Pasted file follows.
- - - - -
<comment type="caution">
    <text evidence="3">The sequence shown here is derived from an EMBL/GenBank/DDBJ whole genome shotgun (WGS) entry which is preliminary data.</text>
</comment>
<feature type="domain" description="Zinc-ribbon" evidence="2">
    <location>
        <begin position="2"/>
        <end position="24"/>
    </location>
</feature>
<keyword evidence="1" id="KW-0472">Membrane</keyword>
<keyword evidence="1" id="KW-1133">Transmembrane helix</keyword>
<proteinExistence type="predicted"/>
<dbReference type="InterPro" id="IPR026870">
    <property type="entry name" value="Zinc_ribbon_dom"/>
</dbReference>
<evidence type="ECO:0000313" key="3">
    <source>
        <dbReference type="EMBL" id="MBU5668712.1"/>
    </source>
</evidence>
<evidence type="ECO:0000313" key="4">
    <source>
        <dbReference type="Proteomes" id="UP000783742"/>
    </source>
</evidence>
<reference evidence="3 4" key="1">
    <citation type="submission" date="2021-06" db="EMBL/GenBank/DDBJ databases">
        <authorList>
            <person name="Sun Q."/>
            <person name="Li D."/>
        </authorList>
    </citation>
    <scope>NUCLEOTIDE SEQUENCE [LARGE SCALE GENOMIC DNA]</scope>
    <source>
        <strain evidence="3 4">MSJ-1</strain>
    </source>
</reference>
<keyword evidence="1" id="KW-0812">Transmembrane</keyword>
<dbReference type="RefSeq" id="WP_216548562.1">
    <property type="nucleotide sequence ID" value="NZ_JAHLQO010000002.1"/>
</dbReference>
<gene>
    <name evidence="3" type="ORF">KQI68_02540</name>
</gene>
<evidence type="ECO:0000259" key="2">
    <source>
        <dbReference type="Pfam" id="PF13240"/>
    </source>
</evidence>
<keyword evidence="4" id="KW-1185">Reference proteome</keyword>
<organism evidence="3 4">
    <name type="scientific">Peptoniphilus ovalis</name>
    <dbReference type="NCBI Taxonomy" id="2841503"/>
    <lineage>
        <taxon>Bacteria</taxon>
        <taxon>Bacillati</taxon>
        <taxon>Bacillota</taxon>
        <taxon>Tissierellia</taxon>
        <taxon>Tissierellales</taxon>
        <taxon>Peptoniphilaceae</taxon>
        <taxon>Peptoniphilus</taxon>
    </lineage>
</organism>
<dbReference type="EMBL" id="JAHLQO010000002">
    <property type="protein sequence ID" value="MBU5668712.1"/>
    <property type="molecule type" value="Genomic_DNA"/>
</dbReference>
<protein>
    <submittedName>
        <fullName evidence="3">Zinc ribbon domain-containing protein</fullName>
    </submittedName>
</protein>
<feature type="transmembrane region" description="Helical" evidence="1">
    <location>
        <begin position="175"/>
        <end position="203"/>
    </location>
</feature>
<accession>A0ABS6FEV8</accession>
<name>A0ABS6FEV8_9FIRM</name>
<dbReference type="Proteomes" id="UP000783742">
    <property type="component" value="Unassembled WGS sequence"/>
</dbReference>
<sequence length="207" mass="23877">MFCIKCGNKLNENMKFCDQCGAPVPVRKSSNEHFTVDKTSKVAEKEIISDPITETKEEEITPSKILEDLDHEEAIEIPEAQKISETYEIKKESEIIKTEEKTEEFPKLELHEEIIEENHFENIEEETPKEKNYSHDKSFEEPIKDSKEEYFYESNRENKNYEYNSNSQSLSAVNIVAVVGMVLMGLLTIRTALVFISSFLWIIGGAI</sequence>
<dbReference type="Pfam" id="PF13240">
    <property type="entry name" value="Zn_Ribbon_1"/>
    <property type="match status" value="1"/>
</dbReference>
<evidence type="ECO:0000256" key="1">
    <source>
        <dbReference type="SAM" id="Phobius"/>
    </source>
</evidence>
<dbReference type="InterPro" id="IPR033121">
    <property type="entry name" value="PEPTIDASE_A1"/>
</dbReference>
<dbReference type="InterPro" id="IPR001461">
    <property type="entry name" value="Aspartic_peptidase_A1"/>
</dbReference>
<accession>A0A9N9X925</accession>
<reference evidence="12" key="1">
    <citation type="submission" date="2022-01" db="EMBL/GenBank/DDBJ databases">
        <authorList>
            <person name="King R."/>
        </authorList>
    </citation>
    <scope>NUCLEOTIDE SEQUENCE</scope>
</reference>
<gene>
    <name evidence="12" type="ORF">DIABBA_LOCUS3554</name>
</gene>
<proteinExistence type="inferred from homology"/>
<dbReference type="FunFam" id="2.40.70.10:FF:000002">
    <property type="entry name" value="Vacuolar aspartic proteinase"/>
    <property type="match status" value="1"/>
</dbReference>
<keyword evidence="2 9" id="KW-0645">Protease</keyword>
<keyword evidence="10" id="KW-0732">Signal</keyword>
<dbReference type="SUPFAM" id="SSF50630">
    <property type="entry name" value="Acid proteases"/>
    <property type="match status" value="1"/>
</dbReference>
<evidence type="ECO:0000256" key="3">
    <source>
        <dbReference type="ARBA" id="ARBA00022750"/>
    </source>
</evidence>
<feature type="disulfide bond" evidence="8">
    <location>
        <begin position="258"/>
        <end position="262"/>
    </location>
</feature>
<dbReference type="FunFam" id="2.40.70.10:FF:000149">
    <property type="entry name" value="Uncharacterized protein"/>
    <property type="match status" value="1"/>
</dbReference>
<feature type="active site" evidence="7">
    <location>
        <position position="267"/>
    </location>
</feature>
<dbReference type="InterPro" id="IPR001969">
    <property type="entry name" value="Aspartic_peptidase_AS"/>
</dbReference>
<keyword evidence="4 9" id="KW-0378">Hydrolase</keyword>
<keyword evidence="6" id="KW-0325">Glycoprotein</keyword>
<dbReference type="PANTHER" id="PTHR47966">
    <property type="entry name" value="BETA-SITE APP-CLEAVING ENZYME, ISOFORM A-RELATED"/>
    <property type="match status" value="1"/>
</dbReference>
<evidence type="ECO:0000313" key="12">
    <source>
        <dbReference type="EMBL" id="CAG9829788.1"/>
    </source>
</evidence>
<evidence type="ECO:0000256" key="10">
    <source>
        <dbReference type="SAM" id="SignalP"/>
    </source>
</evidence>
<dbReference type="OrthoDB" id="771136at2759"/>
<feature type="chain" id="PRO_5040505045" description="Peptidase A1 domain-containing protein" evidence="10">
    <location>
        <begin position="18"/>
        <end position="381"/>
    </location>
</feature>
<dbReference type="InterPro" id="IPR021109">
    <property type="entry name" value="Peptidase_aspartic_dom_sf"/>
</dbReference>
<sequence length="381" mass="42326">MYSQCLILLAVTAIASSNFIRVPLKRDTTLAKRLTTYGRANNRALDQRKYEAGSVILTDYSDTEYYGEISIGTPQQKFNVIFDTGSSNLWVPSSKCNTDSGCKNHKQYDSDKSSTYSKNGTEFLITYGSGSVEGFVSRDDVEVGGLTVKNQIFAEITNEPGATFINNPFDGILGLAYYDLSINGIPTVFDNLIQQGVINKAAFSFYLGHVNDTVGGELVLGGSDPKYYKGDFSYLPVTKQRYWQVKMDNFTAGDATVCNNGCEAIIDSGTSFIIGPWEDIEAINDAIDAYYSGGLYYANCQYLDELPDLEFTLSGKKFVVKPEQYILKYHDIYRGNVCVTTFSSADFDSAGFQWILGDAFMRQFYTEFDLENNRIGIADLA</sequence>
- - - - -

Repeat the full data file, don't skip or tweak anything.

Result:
<comment type="caution">
    <text evidence="3">The sequence shown here is derived from an EMBL/GenBank/DDBJ whole genome shotgun (WGS) entry which is preliminary data.</text>
</comment>
<feature type="domain" description="Zinc-ribbon" evidence="2">
    <location>
        <begin position="2"/>
        <end position="24"/>
    </location>
</feature>
<keyword evidence="1" id="KW-0472">Membrane</keyword>
<keyword evidence="1" id="KW-1133">Transmembrane helix</keyword>
<proteinExistence type="predicted"/>
<dbReference type="InterPro" id="IPR026870">
    <property type="entry name" value="Zinc_ribbon_dom"/>
</dbReference>
<evidence type="ECO:0000313" key="3">
    <source>
        <dbReference type="EMBL" id="MBU5668712.1"/>
    </source>
</evidence>
<evidence type="ECO:0000313" key="4">
    <source>
        <dbReference type="Proteomes" id="UP000783742"/>
    </source>
</evidence>
<reference evidence="3 4" key="1">
    <citation type="submission" date="2021-06" db="EMBL/GenBank/DDBJ databases">
        <authorList>
            <person name="Sun Q."/>
            <person name="Li D."/>
        </authorList>
    </citation>
    <scope>NUCLEOTIDE SEQUENCE [LARGE SCALE GENOMIC DNA]</scope>
    <source>
        <strain evidence="3 4">MSJ-1</strain>
    </source>
</reference>
<keyword evidence="1" id="KW-0812">Transmembrane</keyword>
<dbReference type="RefSeq" id="WP_216548562.1">
    <property type="nucleotide sequence ID" value="NZ_JAHLQO010000002.1"/>
</dbReference>
<gene>
    <name evidence="3" type="ORF">KQI68_02540</name>
</gene>
<evidence type="ECO:0000259" key="2">
    <source>
        <dbReference type="Pfam" id="PF13240"/>
    </source>
</evidence>
<keyword evidence="4" id="KW-1185">Reference proteome</keyword>
<organism evidence="3 4">
    <name type="scientific">Peptoniphilus ovalis</name>
    <dbReference type="NCBI Taxonomy" id="2841503"/>
    <lineage>
        <taxon>Bacteria</taxon>
        <taxon>Bacillati</taxon>
        <taxon>Bacillota</taxon>
        <taxon>Tissierellia</taxon>
        <taxon>Tissierellales</taxon>
        <taxon>Peptoniphilaceae</taxon>
        <taxon>Peptoniphilus</taxon>
    </lineage>
</organism>
<dbReference type="EMBL" id="JAHLQO010000002">
    <property type="protein sequence ID" value="MBU5668712.1"/>
    <property type="molecule type" value="Genomic_DNA"/>
</dbReference>
<protein>
    <submittedName>
        <fullName evidence="3">Zinc ribbon domain-containing protein</fullName>
    </submittedName>
</protein>
<feature type="transmembrane region" description="Helical" evidence="1">
    <location>
        <begin position="175"/>
        <end position="203"/>
    </location>
</feature>
<accession>A0ABS6FEV8</accession>
<name>A0ABS6FEV8_9FIRM</name>
<dbReference type="Proteomes" id="UP000783742">
    <property type="component" value="Unassembled WGS sequence"/>
</dbReference>
<sequence length="207" mass="23877">MFCIKCGNKLNENMKFCDQCGAPVPVRKSSNEHFTVDKTSKVAEKEIISDPITETKEEEITPSKILEDLDHEEAIEIPEAQKISETYEIKKESEIIKTEEKTEEFPKLELHEEIIEENHFENIEEETPKEKNYSHDKSFEEPIKDSKEEYFYESNRENKNYEYNSNSQSLSAVNIVAVVGMVLMGLLTIRTALVFISSFLWIIGGAI</sequence>
<dbReference type="Pfam" id="PF13240">
    <property type="entry name" value="Zn_Ribbon_1"/>
    <property type="match status" value="1"/>
</dbReference>
<evidence type="ECO:0000256" key="1">
    <source>
        <dbReference type="SAM" id="Phobius"/>
    </source>
</evidence>
<dbReference type="InterPro" id="IPR033121">
    <property type="entry name" value="PEPTIDASE_A1"/>
</dbReference>
<dbReference type="InterPro" id="IPR001461">
    <property type="entry name" value="Aspartic_peptidase_A1"/>
</dbReference>
<accession>A0A9N9X925</accession>
<reference evidence="12" key="1">
    <citation type="submission" date="2022-01" db="EMBL/GenBank/DDBJ databases">
        <authorList>
            <person name="King R."/>
        </authorList>
    </citation>
    <scope>NUCLEOTIDE SEQUENCE</scope>
</reference>
<gene>
    <name evidence="12" type="ORF">DIABBA_LOCUS3554</name>
</gene>
<proteinExistence type="inferred from homology"/>
<dbReference type="FunFam" id="2.40.70.10:FF:000002">
    <property type="entry name" value="Vacuolar aspartic proteinase"/>
    <property type="match status" value="1"/>
</dbReference>
<keyword evidence="2 9" id="KW-0645">Protease</keyword>
<keyword evidence="10" id="KW-0732">Signal</keyword>
<dbReference type="SUPFAM" id="SSF50630">
    <property type="entry name" value="Acid proteases"/>
    <property type="match status" value="1"/>
</dbReference>
<evidence type="ECO:0000256" key="3">
    <source>
        <dbReference type="ARBA" id="ARBA00022750"/>
    </source>
</evidence>
<feature type="disulfide bond" evidence="8">
    <location>
        <begin position="258"/>
        <end position="262"/>
    </location>
</feature>
<dbReference type="FunFam" id="2.40.70.10:FF:000149">
    <property type="entry name" value="Uncharacterized protein"/>
    <property type="match status" value="1"/>
</dbReference>
<feature type="active site" evidence="7">
    <location>
        <position position="267"/>
    </location>
</feature>
<dbReference type="InterPro" id="IPR001969">
    <property type="entry name" value="Aspartic_peptidase_AS"/>
</dbReference>
<keyword evidence="4 9" id="KW-0378">Hydrolase</keyword>
<keyword evidence="6" id="KW-0325">Glycoprotein</keyword>
<dbReference type="PANTHER" id="PTHR47966">
    <property type="entry name" value="BETA-SITE APP-CLEAVING ENZYME, ISOFORM A-RELATED"/>
    <property type="match status" value="1"/>
</dbReference>
<evidence type="ECO:0000313" key="12">
    <source>
        <dbReference type="EMBL" id="CAG9829788.1"/>
    </source>
</evidence>
<evidence type="ECO:0000256" key="10">
    <source>
        <dbReference type="SAM" id="SignalP"/>
    </source>
</evidence>
<dbReference type="OrthoDB" id="771136at2759"/>
<feature type="chain" id="PRO_5040505045" description="Peptidase A1 domain-containing protein" evidence="10">
    <location>
        <begin position="18"/>
        <end position="381"/>
    </location>
</feature>
<dbReference type="InterPro" id="IPR021109">
    <property type="entry name" value="Peptidase_aspartic_dom_sf"/>
</dbReference>
<sequence length="381" mass="42326">MYSQCLILLAVTAIASSNFIRVPLKRDTTLAKRLTTYGRANNRALDQRKYEAGSVILTDYSDTEYYGEISIGTPQQKFNVIFDTGSSNLWVPSSKCNTDSGCKNHKQYDSDKSSTYSKNGTEFLITYGSGSVEGFVSRDDVEVGGLTVKNQIFAEITNEPGATFINNPFDGILGLAYYDLSINGIPTVFDNLIQQGVINKAAFSFYLGHVNDTVGGELVLGGSDPKYYKGDFSYLPVTKQRYWQVKMDNFTAGDATVCNNGCEAIIDSGTSFIIGPWEDIEAINDAIDAYYSGGLYYANCQYLDELPDLEFTLSGKKFVVKPEQYILKYHDIYRGNVCVTTFSSADFDSAGFQWILGDAFMRQFYTEFDLENNRIGIADLA</sequence>